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Is arch pain while standing on tip toe normal in a person with flat feet?

Answered by
Dr. Saddiq Ulabidin

General & Family Physician

Practicing since :2011

Answered : 2238 Questions

Posted on Tue, 24 Jul 2018 in Bones, Muscles and Joints
Question: Hello,

My questions are about flat feet:

Should people with flat feet feel pain in their feet (mid arch) when they stand on their tip toes? I think it’s more painful if the toe is pointed down and you try to curl or squeeze your foot. And in this case when squeezing the foot could it case cramping?

Should it be very difficult/ painful for them to walk on their tip toes? I imagine not since most pain occurs when the heel strikes the ground and the toes are pointed upward.

Should people with flat feet experience pain when doing heel raise or do they just fatigue?

Why is pain more extreme in the morning when getting out of bed or after prolong resting? I can understand them being stiff or rigid, but the pain should get more (or be more) extreme the longer you stand, walk, or jog on your flat feet.

The distance in walking or time standing that causes pain in the feet of people with flat feet varies, the quickest relief is to get of your feet (rest them) or stretch them?

Foot cramps and swelling in most cases occur after prolong walking and standing?

Do all flat foot people experience pain along the course of the posterior tibial tendon?

How is the severity of foot pain measured or a chronic condition determined? Can X-rays, MRIs, CAT scans determine how the pain levels should be?

Is there a way to measure foot pain during an foot examination?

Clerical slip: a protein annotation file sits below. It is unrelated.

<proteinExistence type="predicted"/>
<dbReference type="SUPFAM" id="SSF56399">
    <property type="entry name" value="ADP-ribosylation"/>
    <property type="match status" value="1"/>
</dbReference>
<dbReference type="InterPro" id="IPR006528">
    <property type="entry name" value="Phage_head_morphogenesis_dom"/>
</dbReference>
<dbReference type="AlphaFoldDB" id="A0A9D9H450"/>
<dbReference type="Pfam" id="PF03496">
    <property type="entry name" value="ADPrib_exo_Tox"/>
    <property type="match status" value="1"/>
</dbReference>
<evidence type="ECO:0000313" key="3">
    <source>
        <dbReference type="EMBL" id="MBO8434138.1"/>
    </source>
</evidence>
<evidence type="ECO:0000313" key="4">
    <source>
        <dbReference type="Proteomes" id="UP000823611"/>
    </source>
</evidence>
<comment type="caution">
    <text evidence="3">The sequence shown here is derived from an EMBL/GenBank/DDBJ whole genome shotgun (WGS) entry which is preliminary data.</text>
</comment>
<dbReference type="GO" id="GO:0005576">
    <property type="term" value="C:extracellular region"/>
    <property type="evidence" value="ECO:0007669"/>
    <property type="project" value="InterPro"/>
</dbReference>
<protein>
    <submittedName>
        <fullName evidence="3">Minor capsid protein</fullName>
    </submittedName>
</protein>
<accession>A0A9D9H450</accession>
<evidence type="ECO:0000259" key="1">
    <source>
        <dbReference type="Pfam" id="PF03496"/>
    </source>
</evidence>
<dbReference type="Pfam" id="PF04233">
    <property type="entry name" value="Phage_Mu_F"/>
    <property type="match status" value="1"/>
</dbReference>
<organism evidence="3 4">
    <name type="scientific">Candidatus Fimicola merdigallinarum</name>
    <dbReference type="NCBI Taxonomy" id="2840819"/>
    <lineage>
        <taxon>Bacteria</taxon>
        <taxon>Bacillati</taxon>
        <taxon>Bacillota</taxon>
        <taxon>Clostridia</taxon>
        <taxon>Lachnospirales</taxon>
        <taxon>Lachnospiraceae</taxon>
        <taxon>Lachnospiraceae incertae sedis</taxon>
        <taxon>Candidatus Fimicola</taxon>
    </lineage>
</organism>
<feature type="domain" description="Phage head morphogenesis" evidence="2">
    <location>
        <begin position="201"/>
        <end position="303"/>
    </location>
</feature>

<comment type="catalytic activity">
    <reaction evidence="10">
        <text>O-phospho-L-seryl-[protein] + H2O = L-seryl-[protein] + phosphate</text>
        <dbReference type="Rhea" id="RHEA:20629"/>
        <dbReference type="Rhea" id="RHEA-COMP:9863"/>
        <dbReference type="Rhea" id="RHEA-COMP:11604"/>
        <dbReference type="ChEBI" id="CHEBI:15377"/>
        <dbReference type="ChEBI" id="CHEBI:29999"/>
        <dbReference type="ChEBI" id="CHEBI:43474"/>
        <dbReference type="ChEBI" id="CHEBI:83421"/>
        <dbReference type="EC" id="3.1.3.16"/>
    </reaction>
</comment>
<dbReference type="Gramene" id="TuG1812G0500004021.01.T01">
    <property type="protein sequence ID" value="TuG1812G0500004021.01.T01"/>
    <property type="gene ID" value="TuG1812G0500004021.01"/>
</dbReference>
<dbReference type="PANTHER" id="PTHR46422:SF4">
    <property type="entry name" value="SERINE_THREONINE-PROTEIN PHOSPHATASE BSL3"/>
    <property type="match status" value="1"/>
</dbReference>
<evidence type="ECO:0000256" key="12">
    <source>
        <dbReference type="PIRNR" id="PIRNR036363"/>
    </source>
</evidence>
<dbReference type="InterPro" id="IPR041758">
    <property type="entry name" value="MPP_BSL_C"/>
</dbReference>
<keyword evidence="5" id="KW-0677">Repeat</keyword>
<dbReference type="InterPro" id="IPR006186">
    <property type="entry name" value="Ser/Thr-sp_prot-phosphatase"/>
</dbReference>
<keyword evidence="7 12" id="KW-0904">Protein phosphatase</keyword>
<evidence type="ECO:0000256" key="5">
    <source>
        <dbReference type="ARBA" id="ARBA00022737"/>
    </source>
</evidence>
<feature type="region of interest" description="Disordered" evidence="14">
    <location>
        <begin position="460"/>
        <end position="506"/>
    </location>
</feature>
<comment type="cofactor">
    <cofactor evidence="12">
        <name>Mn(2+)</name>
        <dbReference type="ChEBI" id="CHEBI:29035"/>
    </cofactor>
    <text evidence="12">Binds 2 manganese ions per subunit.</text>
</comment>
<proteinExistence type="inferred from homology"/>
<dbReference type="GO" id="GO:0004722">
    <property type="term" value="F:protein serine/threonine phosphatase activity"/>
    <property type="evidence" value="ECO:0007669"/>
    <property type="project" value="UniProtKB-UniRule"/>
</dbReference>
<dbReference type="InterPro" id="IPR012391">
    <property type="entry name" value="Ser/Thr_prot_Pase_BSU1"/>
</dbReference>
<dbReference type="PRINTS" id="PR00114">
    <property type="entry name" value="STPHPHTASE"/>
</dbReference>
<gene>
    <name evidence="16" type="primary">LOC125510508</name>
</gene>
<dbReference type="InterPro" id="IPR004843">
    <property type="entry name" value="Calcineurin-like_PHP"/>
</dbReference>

That was the last question, thanks.
Answered by Dr. Saddiq Ulabidin 11 hours later
Brief Answer:
Using specially designed soft sole shoes can decrease the complications

Detailed Answer:
Hi! Welcome to Healthcaremagic. Thanks for sharing your concerns with us. We will try to help you in best way possible. First of all it's sad to know what you had been going through lately.

Based on the history you have shared, among the multiple questions you have asked many of the inferences you have drawn are right but many still needs to he explained. Off course most of the problem that arise are due to stiff middle part of sole striking the ground directly and lesser curvature can't minimise or reduce the impact force resulting in increased pressure on knee and hip joints and less curvature causing less elasticity cause stiffness and that lead to long term complications of these joints due to increased work load and resistance.

In order to minimize that one very important step is weight loss as that can directly reduce amount of gravitational pull and impact force and this decrease the work load. Also other risk factors relating to age related bone weakening or poor diet or absorption related issues or keeping good levels of vitamin D3, calcium, Ossien mineral complexes and bisphonates by monitoring and regularly replacing the deficiencies will lead to lesser rate of complications.

Another most helpful method is to use specially designed shoes with such soles which can minimize the point of impact and distribute the amount of force of impact equally along whole foot and can restore some amount of curvature to bring the elasticity. Orthopedic appendages are made by special institutes which can design such accessories according to your measurements.

Trying to do it manually by manipulating the gait or using heel or fingers to lift the middle part may indirectly be associated with spine issues and shouldnt be attempted. On stiff surfaces long walks should better be avoided and even if your are following a path, you can always chose grassy ground compared to a concrete surface.

As far these diagnostic modalities are concerned, like CT or MRI , these can just diagnose the extent of damage and can roughly predict the pain or morbidity related to that damage but their is no way to quantify the pain. In out patient clinics or feet examination clinics scale of 1 to 10 is usually done to roughly estimate the pain.

Wishing you a steady and healthy life ahead. Hope this has answered your query. If you have any questions please feel free to ask. Regards
Above answer was peer-reviewed by : Dr. Vaishalee Punj

The User accepted the expert's answer

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